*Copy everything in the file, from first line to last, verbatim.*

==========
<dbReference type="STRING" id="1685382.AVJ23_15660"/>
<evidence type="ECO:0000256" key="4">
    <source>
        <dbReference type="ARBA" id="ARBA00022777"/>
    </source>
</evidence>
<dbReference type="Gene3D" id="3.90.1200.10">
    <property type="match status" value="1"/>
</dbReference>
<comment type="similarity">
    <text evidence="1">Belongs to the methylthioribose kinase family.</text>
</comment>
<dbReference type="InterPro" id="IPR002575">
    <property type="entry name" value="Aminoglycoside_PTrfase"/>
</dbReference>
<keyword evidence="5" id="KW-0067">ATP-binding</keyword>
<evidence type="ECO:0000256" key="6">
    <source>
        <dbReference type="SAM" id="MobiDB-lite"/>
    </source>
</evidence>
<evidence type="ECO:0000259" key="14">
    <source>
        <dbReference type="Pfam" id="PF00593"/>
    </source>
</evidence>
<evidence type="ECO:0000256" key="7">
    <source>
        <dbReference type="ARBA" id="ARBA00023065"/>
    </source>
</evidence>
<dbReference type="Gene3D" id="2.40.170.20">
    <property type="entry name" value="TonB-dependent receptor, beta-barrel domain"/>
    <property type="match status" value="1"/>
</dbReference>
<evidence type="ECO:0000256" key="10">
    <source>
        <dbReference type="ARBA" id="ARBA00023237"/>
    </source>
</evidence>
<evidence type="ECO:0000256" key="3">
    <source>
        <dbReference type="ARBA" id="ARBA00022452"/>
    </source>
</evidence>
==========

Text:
<dbReference type="STRING" id="1685382.AVJ23_15660"/>
<evidence type="ECO:0000256" key="4">
    <source>
        <dbReference type="ARBA" id="ARBA00022777"/>
    </source>
</evidence>
<dbReference type="Gene3D" id="3.90.1200.10">
    <property type="match status" value="1"/>
</dbReference>
<comment type="similarity">
    <text evidence="1">Belongs to the methylthioribose kinase family.</text>
</comment>
<dbReference type="InterPro" id="IPR002575">
    <property type="entry name" value="Aminoglycoside_PTrfase"/>
</dbReference>
<keyword evidence="5" id="KW-0067">ATP-binding</keyword>
<evidence type="ECO:0000256" key="6">
    <source>
        <dbReference type="SAM" id="MobiDB-lite"/>
    </source>
</evidence>
<evidence type="ECO:0000259" key="14">
    <source>
        <dbReference type="Pfam" id="PF00593"/>
    </source>
</evidence>
<evidence type="ECO:0000256" key="7">
    <source>
        <dbReference type="ARBA" id="ARBA00023065"/>
    </source>
</evidence>
<dbReference type="Gene3D" id="2.40.170.20">
    <property type="entry name" value="TonB-dependent receptor, beta-barrel domain"/>
    <property type="match status" value="1"/>
</dbReference>
<evidence type="ECO:0000256" key="10">
    <source>
        <dbReference type="ARBA" id="ARBA00023237"/>
    </source>
</evidence>
<evidence type="ECO:0000256" key="3">
    <source>
        <dbReference type="ARBA" id="ARBA00022452"/>
    </source>
</evidence>